Today, during the plague, we systematically add up our modest daily profit and in the evening go off to the cinema. There is no talk of a courageous despair because there is no despair— there is only complete satisfaction and complete spiritual peace. There is no need to mention the tragic psychology of today’s person. And every fervent prophet, every preacher will face a quandary: on which side of the café table shall he sit, how will he bless today’s stock market gains, how will he break through, trample and destroy this sticky, gooey mass surrounding the soul of today’s philistine? How will be burn the people’s hearts with words? The trouble is, they are covered with a thick, impenetrable, fireproof shield. Provide answers for their doubts? But they have no doubts about anything. Disturb them? But they are satisfied with their modest acts of charity. After all they don’t feel worse than anyone else. Paint them pictures of the coming judgement and the eternal beatitude of the righteous? But they don’t believe in any of this, and anyway they are completely satisfied with the blessings of this age. But this inertia, this self- satisfaction and the feeling of well-being of today’s man is very difficult to take into one’s heart and to love because it summons up incredulity rather than pity. This leads to still more reasons for wanting to shake off the dust from one’s feet, because it becomes evident that no amount of participation in such a petty life can change anything in it.
Here arises a particularly elevated type of spiritual egocentrism. Alongside it all types of egocentrism likewise arise. A person becomes overburdened by his impotence, the person clearly and attentively becomes conscious of all his sins, all deviations and failures, the person sees the nothingness of his soul and is constantly disturbed by the snakes and scorpions which are nested there. The person repents of his sins but his repentance does not release him from the thought of his nothingness, it is not transfigured in him and he, again and again, returns to the only thing that interests him— the sight of his personal nothingness and personal sinfulness. Not only the cosmos and all of human history, but the individual person’s fate, his suffering, his failures, his joys and his dreams— all fade away and disappear in the light of my downfall, of my sin. The whole world reflects the glow from the fire of my soul. More than that— the whole world somehow burns up in the conflagration of my soul.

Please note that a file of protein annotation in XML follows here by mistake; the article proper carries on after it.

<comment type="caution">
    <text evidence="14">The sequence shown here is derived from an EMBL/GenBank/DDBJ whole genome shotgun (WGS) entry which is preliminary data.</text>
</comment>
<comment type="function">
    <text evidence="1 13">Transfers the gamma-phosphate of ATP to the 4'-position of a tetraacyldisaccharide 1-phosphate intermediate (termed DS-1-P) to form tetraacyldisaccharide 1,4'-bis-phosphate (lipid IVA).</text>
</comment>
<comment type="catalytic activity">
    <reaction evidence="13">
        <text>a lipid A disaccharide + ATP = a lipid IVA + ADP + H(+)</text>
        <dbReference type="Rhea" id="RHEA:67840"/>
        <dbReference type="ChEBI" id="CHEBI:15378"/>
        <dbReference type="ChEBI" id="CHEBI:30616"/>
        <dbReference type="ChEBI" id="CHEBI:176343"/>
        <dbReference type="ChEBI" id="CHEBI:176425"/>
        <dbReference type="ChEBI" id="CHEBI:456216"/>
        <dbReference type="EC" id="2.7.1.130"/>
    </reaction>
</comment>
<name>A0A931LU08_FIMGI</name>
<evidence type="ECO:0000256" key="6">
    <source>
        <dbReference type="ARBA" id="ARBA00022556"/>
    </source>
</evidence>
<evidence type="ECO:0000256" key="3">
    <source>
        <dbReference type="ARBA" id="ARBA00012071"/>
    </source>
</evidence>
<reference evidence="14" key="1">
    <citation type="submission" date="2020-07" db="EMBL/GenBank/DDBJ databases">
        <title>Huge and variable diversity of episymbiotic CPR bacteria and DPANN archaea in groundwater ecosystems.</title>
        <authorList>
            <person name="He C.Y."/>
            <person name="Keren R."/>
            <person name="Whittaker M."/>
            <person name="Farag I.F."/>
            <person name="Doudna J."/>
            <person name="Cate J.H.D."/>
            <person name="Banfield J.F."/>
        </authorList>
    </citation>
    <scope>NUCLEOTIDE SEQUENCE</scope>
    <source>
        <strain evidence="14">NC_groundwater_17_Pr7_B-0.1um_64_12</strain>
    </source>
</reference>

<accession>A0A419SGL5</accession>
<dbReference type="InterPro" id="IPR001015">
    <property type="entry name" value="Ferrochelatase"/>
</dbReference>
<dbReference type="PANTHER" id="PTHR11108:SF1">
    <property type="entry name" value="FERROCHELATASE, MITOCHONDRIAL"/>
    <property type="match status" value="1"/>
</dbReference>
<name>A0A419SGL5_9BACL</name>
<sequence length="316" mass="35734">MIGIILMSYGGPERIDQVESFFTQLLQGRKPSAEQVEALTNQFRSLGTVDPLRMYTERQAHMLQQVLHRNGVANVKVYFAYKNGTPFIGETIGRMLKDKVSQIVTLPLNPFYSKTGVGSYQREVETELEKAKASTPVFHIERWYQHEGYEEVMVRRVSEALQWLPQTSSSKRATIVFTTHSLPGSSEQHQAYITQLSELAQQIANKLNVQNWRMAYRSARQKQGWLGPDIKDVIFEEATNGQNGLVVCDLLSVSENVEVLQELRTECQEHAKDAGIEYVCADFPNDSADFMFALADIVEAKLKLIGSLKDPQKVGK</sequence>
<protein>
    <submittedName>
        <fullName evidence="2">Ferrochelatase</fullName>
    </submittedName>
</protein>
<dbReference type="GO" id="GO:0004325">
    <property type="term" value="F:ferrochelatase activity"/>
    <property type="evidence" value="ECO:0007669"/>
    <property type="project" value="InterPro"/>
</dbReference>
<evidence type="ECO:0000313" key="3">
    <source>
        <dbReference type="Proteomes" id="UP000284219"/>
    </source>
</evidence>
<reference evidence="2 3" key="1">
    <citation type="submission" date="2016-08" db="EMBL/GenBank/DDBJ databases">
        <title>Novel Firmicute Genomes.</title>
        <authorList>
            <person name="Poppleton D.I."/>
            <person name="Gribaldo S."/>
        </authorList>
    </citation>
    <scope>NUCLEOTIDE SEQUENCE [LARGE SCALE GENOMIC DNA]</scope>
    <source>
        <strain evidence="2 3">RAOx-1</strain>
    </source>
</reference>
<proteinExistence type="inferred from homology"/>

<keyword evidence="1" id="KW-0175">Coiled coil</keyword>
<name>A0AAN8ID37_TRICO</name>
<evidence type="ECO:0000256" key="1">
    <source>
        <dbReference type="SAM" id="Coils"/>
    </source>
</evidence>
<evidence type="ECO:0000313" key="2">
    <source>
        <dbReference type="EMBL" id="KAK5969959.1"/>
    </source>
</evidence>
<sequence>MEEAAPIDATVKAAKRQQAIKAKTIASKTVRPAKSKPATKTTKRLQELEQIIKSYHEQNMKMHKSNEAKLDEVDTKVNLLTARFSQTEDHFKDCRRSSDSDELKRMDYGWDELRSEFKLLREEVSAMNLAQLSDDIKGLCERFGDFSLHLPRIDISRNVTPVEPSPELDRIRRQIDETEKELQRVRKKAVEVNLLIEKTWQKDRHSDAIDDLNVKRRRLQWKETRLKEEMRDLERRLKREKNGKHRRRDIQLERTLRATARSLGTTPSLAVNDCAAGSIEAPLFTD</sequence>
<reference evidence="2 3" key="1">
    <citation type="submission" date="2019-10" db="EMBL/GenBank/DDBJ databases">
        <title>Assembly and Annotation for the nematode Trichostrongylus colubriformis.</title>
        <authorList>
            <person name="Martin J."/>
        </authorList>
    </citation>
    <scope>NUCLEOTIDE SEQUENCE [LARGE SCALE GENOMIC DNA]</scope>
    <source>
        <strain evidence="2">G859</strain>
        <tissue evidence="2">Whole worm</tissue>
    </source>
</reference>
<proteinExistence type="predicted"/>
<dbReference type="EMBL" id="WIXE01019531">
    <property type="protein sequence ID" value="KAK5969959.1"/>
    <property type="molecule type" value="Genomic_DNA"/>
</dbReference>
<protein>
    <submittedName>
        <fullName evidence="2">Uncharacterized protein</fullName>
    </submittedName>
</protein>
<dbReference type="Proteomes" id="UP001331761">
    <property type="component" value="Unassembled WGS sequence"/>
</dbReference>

But my own understanding of Christianity at that moment demands the deepest analysis of myself, a struggle against my passions, a prayer for my own salvation. Such a person can come up with only one kind of prayer to the Creator of the universe, to the Pantocrator, to the Redeemer of all mankind — a prayer for myself, for my own salvation, for my own mercy. Sometimes this prayer is for absolutely final and frightful gifts. Sometimes the Creator of the universe is asked to respond to my very modest prayerful petitions — I am only asking him for peaceful and undisturbed sleep.
Spiritual egocentrism undermines genuine ascetical conditions. It walls off the person from the universe, it makes of him a spiritual miser — and this miserliness begins to spread and grow quickly, because the person begins to notice that the more he gains, the emptier his soul becomes. This occurs because of a strange law of spiritual life. In it everything that has not been distributed, everything that is saved, everything not lovingly given away, somehow degenerates, burns up. The talent is taken away from the one who buries it and is given to the one who increases his talents. And further accumulation becomes emptier and emptier, leading to aridity, to spiritual numbness, to a complete degeneration and a destruction of one’s spiritual tissues. A process of auto-intoxication by spiritual values takes place.
Every type of egocentrism always results in self-poisoning and a kind of satiety, to an inability of a proper mastery of material. It can be boldly stated that spiritual egocentrism is completely subject to this law. And this self-poisoning can lead the person to a complete spiritual death.
Perhaps this is the most frightening thing that threatens a person and it is especially frightening because it is difficult to discern, because it unnoticeably undermines genuine spiritual values with false ones, because at times it calls for a rejection of improperly understood profound Christian values without which it is impossible— a rejection of asceticism.
(…to be continued)